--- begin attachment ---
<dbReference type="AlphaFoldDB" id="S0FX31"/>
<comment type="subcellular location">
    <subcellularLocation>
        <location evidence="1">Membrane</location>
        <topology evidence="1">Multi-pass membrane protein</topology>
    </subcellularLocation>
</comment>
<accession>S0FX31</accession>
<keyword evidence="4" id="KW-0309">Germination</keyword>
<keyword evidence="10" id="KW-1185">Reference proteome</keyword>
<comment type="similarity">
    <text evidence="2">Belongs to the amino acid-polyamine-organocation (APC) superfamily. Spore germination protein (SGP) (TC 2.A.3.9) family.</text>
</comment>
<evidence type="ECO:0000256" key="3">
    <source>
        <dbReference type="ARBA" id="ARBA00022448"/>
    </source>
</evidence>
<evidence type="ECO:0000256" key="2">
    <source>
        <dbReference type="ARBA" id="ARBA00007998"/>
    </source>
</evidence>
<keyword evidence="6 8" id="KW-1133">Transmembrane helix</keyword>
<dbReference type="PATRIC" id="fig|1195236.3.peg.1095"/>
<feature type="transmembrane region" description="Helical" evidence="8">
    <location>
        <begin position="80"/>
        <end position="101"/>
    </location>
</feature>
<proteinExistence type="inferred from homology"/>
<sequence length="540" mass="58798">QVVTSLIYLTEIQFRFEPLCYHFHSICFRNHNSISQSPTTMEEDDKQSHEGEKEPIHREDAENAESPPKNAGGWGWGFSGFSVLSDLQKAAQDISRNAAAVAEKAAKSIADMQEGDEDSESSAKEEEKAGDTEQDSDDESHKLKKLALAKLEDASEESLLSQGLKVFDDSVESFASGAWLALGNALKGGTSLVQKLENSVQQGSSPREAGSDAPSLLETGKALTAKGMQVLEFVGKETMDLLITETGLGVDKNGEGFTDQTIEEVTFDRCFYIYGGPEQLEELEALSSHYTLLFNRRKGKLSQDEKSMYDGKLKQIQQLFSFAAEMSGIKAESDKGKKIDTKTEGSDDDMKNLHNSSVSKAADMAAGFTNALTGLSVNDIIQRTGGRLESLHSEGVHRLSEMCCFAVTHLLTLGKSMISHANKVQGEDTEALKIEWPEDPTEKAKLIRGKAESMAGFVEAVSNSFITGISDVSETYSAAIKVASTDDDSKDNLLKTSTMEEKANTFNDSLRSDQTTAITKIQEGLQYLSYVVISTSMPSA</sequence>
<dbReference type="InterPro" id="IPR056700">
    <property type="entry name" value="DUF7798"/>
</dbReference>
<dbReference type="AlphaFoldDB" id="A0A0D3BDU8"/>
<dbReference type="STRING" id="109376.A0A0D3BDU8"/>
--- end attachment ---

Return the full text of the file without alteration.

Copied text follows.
<dbReference type="AlphaFoldDB" id="S0FX31"/>
<comment type="subcellular location">
    <subcellularLocation>
        <location evidence="1">Membrane</location>
        <topology evidence="1">Multi-pass membrane protein</topology>
    </subcellularLocation>
</comment>
<accession>S0FX31</accession>
<keyword evidence="4" id="KW-0309">Germination</keyword>
<keyword evidence="10" id="KW-1185">Reference proteome</keyword>
<comment type="similarity">
    <text evidence="2">Belongs to the amino acid-polyamine-organocation (APC) superfamily. Spore germination protein (SGP) (TC 2.A.3.9) family.</text>
</comment>
<evidence type="ECO:0000256" key="3">
    <source>
        <dbReference type="ARBA" id="ARBA00022448"/>
    </source>
</evidence>
<evidence type="ECO:0000256" key="2">
    <source>
        <dbReference type="ARBA" id="ARBA00007998"/>
    </source>
</evidence>
<keyword evidence="6 8" id="KW-1133">Transmembrane helix</keyword>
<dbReference type="PATRIC" id="fig|1195236.3.peg.1095"/>
<feature type="transmembrane region" description="Helical" evidence="8">
    <location>
        <begin position="80"/>
        <end position="101"/>
    </location>
</feature>
<proteinExistence type="inferred from homology"/>
<sequence length="540" mass="58798">QVVTSLIYLTEIQFRFEPLCYHFHSICFRNHNSISQSPTTMEEDDKQSHEGEKEPIHREDAENAESPPKNAGGWGWGFSGFSVLSDLQKAAQDISRNAAAVAEKAAKSIADMQEGDEDSESSAKEEEKAGDTEQDSDDESHKLKKLALAKLEDASEESLLSQGLKVFDDSVESFASGAWLALGNALKGGTSLVQKLENSVQQGSSPREAGSDAPSLLETGKALTAKGMQVLEFVGKETMDLLITETGLGVDKNGEGFTDQTIEEVTFDRCFYIYGGPEQLEELEALSSHYTLLFNRRKGKLSQDEKSMYDGKLKQIQQLFSFAAEMSGIKAESDKGKKIDTKTEGSDDDMKNLHNSSVSKAADMAAGFTNALTGLSVNDIIQRTGGRLESLHSEGVHRLSEMCCFAVTHLLTLGKSMISHANKVQGEDTEALKIEWPEDPTEKAKLIRGKAESMAGFVEAVSNSFITGISDVSETYSAAIKVASTDDDSKDNLLKTSTMEEKANTFNDSLRSDQTTAITKIQEGLQYLSYVVISTSMPSA</sequence>
<dbReference type="InterPro" id="IPR056700">
    <property type="entry name" value="DUF7798"/>
</dbReference>
<dbReference type="AlphaFoldDB" id="A0A0D3BDU8"/>
<dbReference type="STRING" id="109376.A0A0D3BDU8"/>